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I experienced sleep paralysis once when I was 16 and after a long 2 week meth binge. It was creepy. I did not believe I was asleep but I could not move. All I was able to do when I tried to talk to my BF, who had no idea, was , what felt like laughing internally. I do not ever remember an entity so maybe we are speaking of something different but that is what comes to mind when I read your posts about this sleep issue. I will look into lucid dreaming as I have heard about it before. I often wonder if the government (I know this sounds psychotic) is testing a type of energetic "warfare" on populations in America. I only say this because I have heard a few people talking about this recently and I have also been hearing an alarming number of people complain about a group of symptoms that sound very much the same symptoms caused by this scientific rescearch project . Mainly, tiredness, confusion, physical weakness, difficulty concentration. This is being rescearched as a potential form of warfare on certain target populations to prevent them from being able to fight in a war situation. OK so the name of this scientific project is HARP. (High Altitude Rescearch Program~ REALLY???????) You really gotta dig deep to find REAL info. on this. There is a bunch of stuff about HARP easily found online that is just what the government wants us to know. Anyway, from what I understand, The government bought it from the military some years back. I just cant help but believe in so many cases that our government is really trying to control the masses in one way or another. Especially to avoid mass hysteria. I mean if we found out some of the things the government is hiding from us, I know I would be near hysterical no doubt. Not trying to plant any seeds, but it has been something I have often pondered on. Google it if you wish, but I really wonder sometimes if our very own government is screwing with us in the name of rescearch....It WOULDN'T be the first time in history... Just saying..............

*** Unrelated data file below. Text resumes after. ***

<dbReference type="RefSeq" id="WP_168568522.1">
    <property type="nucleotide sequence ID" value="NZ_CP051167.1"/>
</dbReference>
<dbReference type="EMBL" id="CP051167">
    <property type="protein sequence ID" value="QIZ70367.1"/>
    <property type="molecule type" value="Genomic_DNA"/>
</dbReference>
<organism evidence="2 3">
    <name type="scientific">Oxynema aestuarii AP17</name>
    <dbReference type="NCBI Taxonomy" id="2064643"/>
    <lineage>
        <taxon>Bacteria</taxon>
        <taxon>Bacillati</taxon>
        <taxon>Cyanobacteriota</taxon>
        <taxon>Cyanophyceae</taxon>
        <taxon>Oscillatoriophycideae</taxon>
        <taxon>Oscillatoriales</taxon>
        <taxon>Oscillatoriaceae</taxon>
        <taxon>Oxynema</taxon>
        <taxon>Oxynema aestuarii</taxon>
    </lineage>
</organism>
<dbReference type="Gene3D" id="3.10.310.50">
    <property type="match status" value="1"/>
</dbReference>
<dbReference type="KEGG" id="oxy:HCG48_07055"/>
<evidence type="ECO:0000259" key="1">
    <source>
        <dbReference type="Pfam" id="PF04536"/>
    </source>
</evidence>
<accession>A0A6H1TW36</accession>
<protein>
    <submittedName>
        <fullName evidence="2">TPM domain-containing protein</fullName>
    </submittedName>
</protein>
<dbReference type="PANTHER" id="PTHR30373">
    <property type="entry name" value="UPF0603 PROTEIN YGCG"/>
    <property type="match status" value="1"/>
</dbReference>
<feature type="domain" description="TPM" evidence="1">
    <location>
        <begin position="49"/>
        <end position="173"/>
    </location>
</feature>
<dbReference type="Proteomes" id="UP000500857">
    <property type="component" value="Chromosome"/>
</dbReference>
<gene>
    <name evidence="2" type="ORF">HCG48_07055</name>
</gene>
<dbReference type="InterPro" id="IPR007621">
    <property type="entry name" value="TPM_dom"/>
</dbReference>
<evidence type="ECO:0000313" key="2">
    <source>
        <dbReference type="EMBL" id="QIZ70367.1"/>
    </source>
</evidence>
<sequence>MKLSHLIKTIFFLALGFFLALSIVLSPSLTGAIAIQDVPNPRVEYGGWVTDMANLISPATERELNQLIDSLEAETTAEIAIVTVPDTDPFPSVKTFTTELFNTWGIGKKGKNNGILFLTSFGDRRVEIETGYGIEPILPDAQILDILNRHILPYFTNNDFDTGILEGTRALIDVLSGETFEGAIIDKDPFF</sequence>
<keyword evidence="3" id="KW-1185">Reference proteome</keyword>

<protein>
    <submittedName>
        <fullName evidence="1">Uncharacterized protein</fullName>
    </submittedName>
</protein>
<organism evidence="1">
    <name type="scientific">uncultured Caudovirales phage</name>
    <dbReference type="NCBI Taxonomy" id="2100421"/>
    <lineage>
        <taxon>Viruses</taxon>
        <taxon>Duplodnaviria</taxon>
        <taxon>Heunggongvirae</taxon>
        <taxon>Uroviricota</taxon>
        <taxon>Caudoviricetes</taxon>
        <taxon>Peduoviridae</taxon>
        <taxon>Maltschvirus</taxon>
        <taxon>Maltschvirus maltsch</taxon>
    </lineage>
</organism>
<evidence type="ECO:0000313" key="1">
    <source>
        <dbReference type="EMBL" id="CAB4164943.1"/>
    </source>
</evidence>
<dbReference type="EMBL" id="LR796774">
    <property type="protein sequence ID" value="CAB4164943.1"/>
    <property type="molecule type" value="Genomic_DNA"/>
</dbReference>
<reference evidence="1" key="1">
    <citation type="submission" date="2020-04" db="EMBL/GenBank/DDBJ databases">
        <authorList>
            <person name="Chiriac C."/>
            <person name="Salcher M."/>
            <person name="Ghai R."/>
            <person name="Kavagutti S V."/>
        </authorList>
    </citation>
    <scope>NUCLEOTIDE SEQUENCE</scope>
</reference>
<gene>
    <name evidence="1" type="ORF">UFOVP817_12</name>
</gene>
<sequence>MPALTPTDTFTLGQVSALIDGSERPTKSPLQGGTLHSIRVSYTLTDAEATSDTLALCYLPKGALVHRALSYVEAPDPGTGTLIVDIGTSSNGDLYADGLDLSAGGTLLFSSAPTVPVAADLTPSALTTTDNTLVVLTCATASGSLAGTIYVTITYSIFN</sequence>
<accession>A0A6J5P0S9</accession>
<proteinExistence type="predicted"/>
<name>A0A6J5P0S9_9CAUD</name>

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PostPosted: Wed Feb 29, 2012 10:22 pm 
Taurus wrote: